The Celestial Stranger: new song cycle inspired by Thomas Traherne’s recently discovered manuscript

The Celestial Stranger: new song cycle inspired by Thomas Traherne’s recently discovered manuscript
Joana Carneiro & Gavan Ring
Joana Carneiro & Gavan Ring

Thomas Traherne was a Herefordshire clergyman who died in 1674 aged 38. Known now as a poet to equal his great contemporary religious writers John Donne, George Herbert and Henry Vaughan, his works had been substantially lost and are only recently being rediscovered. His Centuries of Meditation was only rediscovered in 1898, other volumes turned up but the biggest cache of his work was found only as recently as 1997 at Lambeth Palace Library where they were catalogued as anonymous. Amongst these works is a 42-chapter treatise entitled The Kingdom of God which includes The Celestial Stranger, where Traherne imagines a visitor from a distant universe visiting earth and being held in wonder by its riches and beauty.

Musically, Traherne is perhaps best known as the poet for Gerald Finzi’s Dies Natalis which draws on three Traherne poems plus text from Centuries of Meditation.

Traherne’s The Celestial Stranger is now the inspiration for a song-cycle by composer Stephen McNeff written for tenor Gavan Ring. McNeff describes the cycle as developing “beyond the utopian world as our stranger realises the existence of tyranny and warfare – forcing them to take their leave. An obvious metaphor for what we are doing to the planet, perhaps, but no less relevant of that…“. The work is a joint BBC Radio 3 and National Symphony Orchestra (Ireland) commission and the Dublin premiere will be next year.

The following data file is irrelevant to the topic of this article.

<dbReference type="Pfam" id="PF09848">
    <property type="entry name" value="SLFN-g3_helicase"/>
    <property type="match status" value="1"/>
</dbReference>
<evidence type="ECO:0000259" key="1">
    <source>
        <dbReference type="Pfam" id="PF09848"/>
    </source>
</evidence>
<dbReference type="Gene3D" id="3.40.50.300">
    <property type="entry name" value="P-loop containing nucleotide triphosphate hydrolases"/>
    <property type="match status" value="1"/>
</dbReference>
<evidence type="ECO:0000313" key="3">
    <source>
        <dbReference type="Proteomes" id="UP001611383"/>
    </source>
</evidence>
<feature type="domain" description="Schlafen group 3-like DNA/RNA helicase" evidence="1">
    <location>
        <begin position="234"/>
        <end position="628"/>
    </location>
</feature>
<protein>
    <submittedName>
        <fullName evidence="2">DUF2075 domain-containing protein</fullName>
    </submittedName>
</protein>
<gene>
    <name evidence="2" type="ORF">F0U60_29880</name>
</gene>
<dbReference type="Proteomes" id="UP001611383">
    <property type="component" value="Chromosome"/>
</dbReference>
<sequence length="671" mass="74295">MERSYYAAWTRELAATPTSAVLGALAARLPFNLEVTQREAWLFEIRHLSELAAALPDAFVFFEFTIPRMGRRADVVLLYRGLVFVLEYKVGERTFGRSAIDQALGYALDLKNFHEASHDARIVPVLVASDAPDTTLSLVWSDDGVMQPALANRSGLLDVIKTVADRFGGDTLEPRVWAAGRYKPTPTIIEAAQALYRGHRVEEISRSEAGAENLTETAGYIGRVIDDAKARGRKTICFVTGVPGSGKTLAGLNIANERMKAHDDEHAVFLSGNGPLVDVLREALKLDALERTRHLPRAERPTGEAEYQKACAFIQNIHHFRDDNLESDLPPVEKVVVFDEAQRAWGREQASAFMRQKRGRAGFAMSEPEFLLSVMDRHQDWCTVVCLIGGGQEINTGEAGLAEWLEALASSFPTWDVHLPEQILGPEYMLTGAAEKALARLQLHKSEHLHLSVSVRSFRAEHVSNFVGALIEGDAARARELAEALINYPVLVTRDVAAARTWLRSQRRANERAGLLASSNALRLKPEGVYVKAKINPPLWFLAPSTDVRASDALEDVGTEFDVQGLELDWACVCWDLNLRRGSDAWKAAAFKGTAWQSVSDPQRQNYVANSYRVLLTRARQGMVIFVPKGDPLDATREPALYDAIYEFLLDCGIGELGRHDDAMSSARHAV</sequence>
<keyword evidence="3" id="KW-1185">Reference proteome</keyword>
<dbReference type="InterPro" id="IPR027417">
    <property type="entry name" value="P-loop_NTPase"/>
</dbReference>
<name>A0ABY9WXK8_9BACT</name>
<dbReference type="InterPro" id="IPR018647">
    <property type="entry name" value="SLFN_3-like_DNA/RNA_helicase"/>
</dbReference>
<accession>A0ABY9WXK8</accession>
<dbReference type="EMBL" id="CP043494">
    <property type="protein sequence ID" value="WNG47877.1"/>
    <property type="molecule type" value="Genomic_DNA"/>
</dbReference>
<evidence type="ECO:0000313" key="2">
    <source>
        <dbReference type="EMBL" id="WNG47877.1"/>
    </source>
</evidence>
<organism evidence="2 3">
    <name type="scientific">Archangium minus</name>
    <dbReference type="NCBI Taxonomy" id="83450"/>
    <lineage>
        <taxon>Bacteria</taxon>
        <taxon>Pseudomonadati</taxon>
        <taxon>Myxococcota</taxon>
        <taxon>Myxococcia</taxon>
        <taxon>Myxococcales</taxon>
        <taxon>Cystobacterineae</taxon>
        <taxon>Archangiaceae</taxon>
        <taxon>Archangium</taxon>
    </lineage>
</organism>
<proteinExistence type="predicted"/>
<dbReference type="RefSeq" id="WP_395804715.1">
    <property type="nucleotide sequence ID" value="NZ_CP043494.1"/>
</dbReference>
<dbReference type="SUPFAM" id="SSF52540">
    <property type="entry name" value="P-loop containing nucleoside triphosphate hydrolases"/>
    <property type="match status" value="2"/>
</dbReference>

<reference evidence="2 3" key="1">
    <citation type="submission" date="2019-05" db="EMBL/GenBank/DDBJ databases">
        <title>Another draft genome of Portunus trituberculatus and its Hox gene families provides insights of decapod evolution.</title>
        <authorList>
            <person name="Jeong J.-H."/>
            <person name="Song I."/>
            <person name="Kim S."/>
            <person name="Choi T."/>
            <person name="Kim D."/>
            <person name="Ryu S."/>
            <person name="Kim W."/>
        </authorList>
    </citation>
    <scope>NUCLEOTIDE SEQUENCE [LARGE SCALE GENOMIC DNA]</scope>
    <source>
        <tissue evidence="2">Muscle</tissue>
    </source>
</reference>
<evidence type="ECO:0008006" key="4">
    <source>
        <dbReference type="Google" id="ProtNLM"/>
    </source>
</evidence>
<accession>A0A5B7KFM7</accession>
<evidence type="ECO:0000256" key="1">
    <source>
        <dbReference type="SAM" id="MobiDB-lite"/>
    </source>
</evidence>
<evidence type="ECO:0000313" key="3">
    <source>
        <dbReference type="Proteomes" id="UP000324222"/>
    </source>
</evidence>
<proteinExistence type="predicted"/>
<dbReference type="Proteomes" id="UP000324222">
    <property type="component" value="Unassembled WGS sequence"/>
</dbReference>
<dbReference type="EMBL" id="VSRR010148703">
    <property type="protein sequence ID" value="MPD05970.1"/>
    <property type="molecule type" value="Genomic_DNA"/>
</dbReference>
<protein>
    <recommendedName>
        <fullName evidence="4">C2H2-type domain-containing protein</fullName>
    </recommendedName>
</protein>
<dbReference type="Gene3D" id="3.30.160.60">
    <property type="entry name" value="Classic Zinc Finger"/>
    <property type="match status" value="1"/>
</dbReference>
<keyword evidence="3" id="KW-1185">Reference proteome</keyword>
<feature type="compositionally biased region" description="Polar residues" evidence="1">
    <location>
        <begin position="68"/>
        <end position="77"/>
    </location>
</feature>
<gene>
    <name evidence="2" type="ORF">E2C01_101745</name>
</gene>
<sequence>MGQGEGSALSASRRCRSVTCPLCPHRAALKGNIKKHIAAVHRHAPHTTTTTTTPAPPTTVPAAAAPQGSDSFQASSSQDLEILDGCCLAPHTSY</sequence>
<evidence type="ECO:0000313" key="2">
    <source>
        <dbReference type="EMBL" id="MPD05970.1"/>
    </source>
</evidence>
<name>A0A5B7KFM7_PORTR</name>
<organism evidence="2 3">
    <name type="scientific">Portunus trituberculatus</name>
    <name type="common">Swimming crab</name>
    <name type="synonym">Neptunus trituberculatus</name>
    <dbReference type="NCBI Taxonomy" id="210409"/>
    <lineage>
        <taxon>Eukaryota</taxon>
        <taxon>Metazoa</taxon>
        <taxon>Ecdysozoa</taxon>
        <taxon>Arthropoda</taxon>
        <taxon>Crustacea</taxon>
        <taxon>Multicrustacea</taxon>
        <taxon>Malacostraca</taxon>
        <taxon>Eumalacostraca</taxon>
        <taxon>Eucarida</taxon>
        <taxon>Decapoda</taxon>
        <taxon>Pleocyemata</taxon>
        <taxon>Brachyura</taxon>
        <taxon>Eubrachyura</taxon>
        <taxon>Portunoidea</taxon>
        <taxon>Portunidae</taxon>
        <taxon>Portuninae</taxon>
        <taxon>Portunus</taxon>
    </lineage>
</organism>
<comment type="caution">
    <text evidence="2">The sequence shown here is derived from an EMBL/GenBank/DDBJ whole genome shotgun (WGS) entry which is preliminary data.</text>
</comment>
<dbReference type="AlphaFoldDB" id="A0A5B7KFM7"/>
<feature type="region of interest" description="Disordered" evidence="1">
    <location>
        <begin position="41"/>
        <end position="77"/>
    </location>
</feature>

Stephen McNeff’s The Celestial Stranger will be premiered by Gavan Ring and the BBC National Orchestra of Wales, conductor Joana Carneiro at Hodinott Hall, Cardiff on 16 May 2024 as part of a concert including Gabriel Fauré’s Pelléas et Mélisande (music from the Maurice Maeterlinck that would inspire Debussy’s opera), and Arnold Schoenberg’s Verklärte Nacht. Full details from the BBC website.


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